If Fiat dumps Chrysler, will GM and Chrysler merge?
It's beginning to look like the cozy little plan of salvaging Chrysler through an investment from Italy's Fiat is going to fall flat on its face. And if it does, this will leave the U.S. in an awkward position. In addition to forking over another $77 billion to get General Motors Corp. (GM) over its bankruptcy hump, it will need to deal with Chrysler as well. And that could mean more taxpayer money going to finance a merger between the two.
A few weeks ago, it looked like Fiat would give access to technology, platforms and research worth $10 billion in exchange for a 35 percent ownership stake in Chrysler -- thereby taking some heat off the U.S. government. Chrysler has already received $4 billion in U.S. loans, but that will only last for two more weeks, so it wants $9 billion more.
President Obama said that if Chrysler could find a partner, then it would be eligible for $6 billion in additional loans to make a deal work. But now Fiat is demanding that Chrysler's unions make cuts as a condition of the investment, and the unions are not going down without a fight. So what if the Fiat deal falls apart? As I posted last November, Chrysler and GM could become one.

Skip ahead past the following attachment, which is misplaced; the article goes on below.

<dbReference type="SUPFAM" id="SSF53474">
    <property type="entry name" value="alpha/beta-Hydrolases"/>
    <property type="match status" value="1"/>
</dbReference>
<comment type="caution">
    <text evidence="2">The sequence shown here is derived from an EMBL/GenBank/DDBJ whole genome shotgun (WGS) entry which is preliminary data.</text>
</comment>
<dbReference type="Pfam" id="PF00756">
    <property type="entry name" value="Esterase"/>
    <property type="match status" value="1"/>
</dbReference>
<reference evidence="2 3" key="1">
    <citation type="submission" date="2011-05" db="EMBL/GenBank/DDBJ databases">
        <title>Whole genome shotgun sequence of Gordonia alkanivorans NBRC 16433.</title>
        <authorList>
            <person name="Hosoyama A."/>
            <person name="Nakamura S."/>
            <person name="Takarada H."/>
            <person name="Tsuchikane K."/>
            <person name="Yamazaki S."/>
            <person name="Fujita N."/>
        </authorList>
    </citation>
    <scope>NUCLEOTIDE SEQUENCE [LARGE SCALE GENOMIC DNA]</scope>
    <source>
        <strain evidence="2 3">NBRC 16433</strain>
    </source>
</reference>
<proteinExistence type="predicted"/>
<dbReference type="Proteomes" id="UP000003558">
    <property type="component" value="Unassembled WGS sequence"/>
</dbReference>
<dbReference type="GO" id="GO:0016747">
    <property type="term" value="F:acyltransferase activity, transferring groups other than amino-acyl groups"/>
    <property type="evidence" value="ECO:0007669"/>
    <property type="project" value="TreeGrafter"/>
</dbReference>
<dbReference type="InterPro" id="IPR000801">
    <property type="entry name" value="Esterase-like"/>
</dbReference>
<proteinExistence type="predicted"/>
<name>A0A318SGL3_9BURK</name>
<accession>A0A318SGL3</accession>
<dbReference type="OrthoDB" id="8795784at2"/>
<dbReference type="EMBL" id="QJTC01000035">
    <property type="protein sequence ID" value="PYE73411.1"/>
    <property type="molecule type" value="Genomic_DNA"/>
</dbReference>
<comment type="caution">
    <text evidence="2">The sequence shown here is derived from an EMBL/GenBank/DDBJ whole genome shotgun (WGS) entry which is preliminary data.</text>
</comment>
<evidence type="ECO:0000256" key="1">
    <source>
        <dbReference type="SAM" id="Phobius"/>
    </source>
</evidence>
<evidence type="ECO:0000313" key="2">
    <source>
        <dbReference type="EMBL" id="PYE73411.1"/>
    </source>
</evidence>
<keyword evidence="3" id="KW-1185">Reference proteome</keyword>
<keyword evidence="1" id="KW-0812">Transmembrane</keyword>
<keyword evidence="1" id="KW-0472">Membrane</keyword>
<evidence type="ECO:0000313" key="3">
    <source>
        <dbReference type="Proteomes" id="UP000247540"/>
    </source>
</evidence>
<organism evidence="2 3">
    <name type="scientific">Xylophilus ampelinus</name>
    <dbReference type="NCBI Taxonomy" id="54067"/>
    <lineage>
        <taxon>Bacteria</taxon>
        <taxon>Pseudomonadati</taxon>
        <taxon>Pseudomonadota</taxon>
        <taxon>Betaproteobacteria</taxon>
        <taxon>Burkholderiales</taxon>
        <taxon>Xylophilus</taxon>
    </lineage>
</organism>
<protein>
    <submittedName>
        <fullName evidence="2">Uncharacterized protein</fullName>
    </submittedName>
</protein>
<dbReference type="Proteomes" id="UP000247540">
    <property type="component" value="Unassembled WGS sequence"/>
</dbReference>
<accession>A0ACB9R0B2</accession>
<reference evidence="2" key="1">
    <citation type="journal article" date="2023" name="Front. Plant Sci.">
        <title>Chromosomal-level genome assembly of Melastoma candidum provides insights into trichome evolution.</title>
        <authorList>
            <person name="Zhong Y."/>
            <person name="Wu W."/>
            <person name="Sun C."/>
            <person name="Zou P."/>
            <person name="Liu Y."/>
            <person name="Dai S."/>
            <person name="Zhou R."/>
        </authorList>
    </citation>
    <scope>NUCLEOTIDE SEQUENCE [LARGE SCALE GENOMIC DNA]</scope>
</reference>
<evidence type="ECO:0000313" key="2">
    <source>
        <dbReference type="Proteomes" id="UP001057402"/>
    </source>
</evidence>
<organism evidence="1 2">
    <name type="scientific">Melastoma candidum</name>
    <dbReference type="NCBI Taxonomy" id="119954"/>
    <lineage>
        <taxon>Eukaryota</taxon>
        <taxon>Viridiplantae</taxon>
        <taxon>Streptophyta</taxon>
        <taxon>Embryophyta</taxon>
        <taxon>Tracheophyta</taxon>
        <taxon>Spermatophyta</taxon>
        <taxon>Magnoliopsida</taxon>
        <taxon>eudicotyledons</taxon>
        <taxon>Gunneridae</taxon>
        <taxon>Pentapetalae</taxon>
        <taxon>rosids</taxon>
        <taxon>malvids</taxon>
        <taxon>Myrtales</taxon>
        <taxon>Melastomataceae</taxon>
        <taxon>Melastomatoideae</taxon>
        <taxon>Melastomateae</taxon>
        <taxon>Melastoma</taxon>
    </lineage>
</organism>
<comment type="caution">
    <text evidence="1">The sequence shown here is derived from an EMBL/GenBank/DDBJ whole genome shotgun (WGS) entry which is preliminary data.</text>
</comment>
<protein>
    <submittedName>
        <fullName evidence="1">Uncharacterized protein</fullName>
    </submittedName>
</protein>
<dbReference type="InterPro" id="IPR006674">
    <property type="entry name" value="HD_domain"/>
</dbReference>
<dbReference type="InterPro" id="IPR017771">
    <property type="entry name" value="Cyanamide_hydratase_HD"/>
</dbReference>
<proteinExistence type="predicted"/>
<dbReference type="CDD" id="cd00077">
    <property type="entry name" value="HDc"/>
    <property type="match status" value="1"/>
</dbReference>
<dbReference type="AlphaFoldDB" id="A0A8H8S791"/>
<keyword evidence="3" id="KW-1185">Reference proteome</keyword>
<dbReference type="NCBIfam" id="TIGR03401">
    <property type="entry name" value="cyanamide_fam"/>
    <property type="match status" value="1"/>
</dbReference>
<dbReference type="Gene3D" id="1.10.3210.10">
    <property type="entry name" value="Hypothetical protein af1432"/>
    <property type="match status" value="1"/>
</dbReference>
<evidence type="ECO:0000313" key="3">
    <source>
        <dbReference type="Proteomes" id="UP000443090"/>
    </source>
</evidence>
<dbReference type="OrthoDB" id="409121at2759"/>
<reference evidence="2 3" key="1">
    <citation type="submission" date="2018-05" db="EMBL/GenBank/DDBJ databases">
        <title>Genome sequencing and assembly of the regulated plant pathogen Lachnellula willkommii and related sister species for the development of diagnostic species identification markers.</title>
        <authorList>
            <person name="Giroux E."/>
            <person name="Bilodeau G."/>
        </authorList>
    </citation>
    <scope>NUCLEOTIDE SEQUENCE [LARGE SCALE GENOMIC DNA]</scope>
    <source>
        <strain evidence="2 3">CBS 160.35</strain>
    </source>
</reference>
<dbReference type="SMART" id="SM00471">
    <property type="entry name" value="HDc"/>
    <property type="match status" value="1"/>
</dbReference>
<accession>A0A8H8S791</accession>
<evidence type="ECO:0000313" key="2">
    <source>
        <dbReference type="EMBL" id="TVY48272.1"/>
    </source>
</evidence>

Since November, things have advanced on that front -- in particular, there's been talk of using section 363 of the bankruptcy code to create a good GM and a liquidating GM. If Chrysler and GM merge, the U.S. could use the same approach to creating the new Chrysler/GM. To the good GM -- which would include Chevrolet, Cadillac and GM's China operations -- the merger would add Chrysler's Jeep. The rest of GM and Chrysler would go into the liquidating entity.
The Chrysler/GM merger option would likely involve even more government loans, adding to the $77 billion in loans already contemplated to salvage GM. It sure is expensive for taxpayers to take over when management fails . . . and fails . . . and fails again.
Peter Cohan is president of Peter S. Cohan & Associates. He also teaches management at Babson College. His eighth book isYou Can't Order Change: Lessons from Jim McNerney's Turnaround at Boeing. He has no financial interest in the securities mentioned.